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Learning Area:

Humanities and Social Sciences

Year level:

Level 6

Case Study 2: Nyungar

This case study is a part of the Fire and land management: past and present resource.

Clay Stephens Assists with Australian Bushfires. Photographer: BLM Idaho. Source: Wikimedia commons. License: CC BY 2.0

Nyungar (or Nyoongar) country is in the south-west of Western Australia, and has a very different seasonal calendar to the north: 

  • Birak – first summer (December-January), dry and hot 

  • Bunuru – second summer (February-March) hottest part of the year 

  • Djeran – autumn (April-May) – cooler weather begins 

  • Makuru – winter (June-July) – coldest and wettest season 

  • Djilba – first spring (August-September) – mix of wet days with increasing clear, cold nights, pleasant days 

  • Kambarang – second spring (October-November) – longer dry periods 0

Each season has spiritual significance, based on land and plant growth seasons. In Nyungar culture, their relationship with the land is seen as reciprocal: If we care for the land and take care of its needs, it will in turn take care of us 0 . Nyungar people feel that because they have tens of thousands of years of experience of the land, their views and ways of managing it should be heard 0

Hot fires over large areas are detrimental to all sections of the forest, killing trees, the seed bank (both on trees and in the topsoil) or forces germination that is too intense, leading to overly dense understorey that chokes ground cover and provides more fuel for more hot fires. Dense understoreys also make it difficult for animals to use the habitat, as their preferred habitats and foods are lost.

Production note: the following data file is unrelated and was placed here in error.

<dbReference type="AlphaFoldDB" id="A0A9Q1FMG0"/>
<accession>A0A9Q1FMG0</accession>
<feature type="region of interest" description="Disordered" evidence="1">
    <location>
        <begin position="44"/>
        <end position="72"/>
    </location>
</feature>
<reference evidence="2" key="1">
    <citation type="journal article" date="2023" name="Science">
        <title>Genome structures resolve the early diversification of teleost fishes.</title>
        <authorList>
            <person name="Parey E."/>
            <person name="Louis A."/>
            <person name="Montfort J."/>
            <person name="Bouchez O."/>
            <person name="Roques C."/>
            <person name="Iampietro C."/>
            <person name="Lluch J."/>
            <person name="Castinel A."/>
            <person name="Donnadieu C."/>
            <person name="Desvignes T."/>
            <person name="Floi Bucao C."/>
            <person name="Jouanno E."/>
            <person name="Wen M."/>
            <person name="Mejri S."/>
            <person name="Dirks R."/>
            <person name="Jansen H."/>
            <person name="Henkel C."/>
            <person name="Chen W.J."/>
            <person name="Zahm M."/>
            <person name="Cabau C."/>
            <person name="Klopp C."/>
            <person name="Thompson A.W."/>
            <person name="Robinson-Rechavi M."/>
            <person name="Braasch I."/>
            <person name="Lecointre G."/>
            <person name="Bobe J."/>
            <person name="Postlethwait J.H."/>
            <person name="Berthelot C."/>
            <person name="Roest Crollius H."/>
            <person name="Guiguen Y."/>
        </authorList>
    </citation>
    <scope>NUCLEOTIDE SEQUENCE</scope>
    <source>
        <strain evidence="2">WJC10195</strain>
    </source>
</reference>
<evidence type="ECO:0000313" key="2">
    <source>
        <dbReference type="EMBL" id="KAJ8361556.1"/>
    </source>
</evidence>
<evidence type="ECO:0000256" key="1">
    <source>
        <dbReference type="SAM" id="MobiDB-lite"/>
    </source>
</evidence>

‘Cool fire’ can be used to promote a particular type of growth through frequent burning, for example it clears undergrowth, promoting diversity in plants, and is good for better access for people and animals. It also looks after large established trees and promotes grass and new growth, which attracts animals. Plants that grow after mild fire tend to include more species than before fire. But the practices for using fire in this way are nuanced and complex and require a detailed knowledge of the land. Burning frequency varies, depending on the plant community – whether it’s grass, shrub, forest, and what type of forest – some require monthly burning, some yearly and some every 10-15 years. 

Since colonisation, fire management has changed in many areas to either not burning at all or burning at the wrong time; either the wrong time of year or the wrong frequency can alter or destroy some sub-ecosystems. Combining Nyungar traditional knowledge with modern scientific knowledge can create a very robust land management system. For example, grazing areas can be maintained but must undergo cool fire in a mosaic pattern, otherwise the area may lose quality and health 0 . It is less clear how traditional knowledge may have been used in current modern fire management plans, but moving forward both approaches can learn from each other. 

In both cases, Traditional Owners are able to spend time on country carrying out slow burns, which fulfils their cultural obligations of looking after country. In the process they also can receive training from community fire services or recognised certificates in fire and land management. There are still new constraints on fire management, in that landholders and fire services must be notified, and fences and other infrastructure protected. Outcomes of the slow burns are typically better for ecosystems than local fire services carrying out burns, which also reduce fuel loads but tend to burn hotter as fire services are often constrained by time and resources. The result is knowledge is shared, and outcomes for the environment and communities are better. 

Related case studies within this resources:

Case Study 1: Miriwoong

European seasons don't align with Australia's diverse climates. In the north of Western Australia, the Mirriwoong calendar has three seasons, impacting traditional Indigenous practices like mosaic-pattern burns. Reintroducing these practices alongside modern methods helps reduce fire risks, protect cultural sites, and preserve biodiversity, emphasizing collaboration between Indigenous and pastoralist communities in fire management plans.

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